The arithmetic is dizzying. If you were lucky enough to be holding a cheque for $26,598,265 and you just dumped it in your everyday savings account, which offers 3 per cent per annum, it would earn you a cool $800,000 a year.
You'd have to pay tax on that, of course, so you'd have a mere $534,625 to come and go on. That's a bit over $10K a week in the hand, if you reckoned yourself as working a 40-hour week, although one assumes that working a 40-hour week would become an alien concept within a reasonably short time.
But if, say, you were working the early shift as a checkout operator at a grocery store in Te Kauwhata, you might be inclined to tell the boss that he'll need to increase your hourly rate to $258, because you've been offered another job at $257 doing nothing at all. All the while, of course, that $26 million will be sitting in the bank.
This is the situation a man called Trevor faces. And it's not all as good as it sounds. He has suddenly become very popular. So, after shortening his name to Trev - perhaps as a first step towards making himself inconspicuous - he's disappeared to have some time to think things over.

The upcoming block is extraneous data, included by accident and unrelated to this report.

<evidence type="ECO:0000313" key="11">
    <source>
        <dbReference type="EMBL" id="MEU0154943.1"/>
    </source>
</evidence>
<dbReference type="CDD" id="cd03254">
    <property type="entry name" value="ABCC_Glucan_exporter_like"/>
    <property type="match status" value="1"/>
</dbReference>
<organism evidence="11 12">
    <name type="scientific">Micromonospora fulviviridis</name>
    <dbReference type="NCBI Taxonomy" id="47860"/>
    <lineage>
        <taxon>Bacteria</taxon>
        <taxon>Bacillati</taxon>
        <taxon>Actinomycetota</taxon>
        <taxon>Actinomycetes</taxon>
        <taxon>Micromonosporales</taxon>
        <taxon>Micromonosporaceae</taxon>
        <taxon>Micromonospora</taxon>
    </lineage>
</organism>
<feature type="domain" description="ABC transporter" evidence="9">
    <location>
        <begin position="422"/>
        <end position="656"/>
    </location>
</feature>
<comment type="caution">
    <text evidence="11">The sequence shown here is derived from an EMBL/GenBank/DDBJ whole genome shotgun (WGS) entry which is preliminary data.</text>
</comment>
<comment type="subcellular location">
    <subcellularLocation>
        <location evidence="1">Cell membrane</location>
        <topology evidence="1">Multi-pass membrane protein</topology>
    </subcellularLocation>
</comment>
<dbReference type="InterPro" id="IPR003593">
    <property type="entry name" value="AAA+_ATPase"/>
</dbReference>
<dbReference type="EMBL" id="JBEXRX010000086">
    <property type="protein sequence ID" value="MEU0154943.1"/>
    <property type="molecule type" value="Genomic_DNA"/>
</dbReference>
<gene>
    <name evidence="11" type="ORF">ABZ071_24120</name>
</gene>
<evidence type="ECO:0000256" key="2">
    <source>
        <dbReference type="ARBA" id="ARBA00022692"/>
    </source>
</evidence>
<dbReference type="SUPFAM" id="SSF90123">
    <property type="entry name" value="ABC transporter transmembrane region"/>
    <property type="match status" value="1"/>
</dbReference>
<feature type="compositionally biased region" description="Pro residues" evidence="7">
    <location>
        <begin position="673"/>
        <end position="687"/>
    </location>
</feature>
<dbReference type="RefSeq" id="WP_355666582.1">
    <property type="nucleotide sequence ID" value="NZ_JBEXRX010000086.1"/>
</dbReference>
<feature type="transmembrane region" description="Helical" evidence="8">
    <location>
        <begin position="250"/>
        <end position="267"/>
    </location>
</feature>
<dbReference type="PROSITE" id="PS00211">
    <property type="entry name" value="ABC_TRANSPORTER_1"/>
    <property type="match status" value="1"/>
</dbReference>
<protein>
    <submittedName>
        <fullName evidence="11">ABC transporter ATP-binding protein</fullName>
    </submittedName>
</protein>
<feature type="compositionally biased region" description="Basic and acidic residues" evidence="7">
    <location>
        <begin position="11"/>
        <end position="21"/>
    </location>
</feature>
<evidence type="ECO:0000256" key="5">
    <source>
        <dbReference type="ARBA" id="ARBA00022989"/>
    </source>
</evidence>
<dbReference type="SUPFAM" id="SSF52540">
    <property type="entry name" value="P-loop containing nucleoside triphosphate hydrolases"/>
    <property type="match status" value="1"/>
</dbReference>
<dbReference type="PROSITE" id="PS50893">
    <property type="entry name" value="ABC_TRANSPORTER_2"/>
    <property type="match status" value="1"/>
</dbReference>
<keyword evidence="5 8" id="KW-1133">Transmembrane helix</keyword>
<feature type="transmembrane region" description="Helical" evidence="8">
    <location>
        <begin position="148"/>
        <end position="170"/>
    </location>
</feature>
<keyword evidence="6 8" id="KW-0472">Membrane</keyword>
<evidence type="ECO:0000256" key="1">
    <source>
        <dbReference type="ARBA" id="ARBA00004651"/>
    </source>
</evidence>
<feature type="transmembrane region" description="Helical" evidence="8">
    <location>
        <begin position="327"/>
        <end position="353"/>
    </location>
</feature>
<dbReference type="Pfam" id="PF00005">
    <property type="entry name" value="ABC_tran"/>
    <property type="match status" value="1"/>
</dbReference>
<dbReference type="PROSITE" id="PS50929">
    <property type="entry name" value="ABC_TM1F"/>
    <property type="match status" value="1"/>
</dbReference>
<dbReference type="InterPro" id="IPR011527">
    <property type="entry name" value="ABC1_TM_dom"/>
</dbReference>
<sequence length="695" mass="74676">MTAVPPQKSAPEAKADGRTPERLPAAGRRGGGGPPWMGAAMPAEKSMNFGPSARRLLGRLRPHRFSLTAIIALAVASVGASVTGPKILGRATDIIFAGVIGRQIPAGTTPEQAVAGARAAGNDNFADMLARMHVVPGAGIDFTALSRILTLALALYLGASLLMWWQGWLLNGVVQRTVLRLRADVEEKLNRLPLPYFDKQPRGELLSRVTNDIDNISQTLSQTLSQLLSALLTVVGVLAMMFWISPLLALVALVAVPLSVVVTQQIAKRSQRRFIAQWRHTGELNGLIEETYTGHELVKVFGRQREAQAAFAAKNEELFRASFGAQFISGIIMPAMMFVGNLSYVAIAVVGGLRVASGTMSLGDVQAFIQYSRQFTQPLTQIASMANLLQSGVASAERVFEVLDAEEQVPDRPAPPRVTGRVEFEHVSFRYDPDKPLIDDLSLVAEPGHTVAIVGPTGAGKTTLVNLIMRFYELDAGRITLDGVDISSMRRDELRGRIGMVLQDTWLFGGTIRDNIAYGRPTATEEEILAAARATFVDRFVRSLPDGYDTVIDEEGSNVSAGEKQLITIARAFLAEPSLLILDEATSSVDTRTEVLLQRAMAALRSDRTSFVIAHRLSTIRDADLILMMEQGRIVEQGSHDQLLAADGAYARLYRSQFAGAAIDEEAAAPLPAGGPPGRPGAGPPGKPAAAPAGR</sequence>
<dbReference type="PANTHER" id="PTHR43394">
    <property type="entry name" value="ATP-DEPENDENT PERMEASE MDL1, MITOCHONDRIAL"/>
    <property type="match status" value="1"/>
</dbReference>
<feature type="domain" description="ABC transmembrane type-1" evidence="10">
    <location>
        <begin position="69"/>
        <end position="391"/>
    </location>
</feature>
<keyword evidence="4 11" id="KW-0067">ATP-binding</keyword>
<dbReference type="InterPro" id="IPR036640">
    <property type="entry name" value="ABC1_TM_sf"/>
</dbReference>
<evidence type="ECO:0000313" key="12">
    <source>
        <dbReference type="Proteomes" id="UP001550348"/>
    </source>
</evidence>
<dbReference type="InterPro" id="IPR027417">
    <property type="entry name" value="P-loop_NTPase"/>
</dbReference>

Trev's no fool: he is clever enough to wonder whether the propositions flooding in, including those from ladies apparently swooning with passion, are entirely sincere. So taking time to consider his options is a smart move.
But while he's in hiding, he could pass the time doing some reading: Mark Twain's 1893 story The £1,000,000 Bank Note, about a man whose paper wealth was so high that no one expected him to pay for anything, would be a good place to start. His wealth so dazzles those of us whose Lotto tickets are crumpled in the rubbish that perhaps he would just need to hold up the Herald front page with his picture on it and he would be treated like royalty, without ever having to put his hand in his pocket.
Good luck to Trev, we say. Let him ignore all those people with their hands out. He can just contemplate the truth of Woody Allen's famous observation that wealth is better than poverty, if only for financial reasons.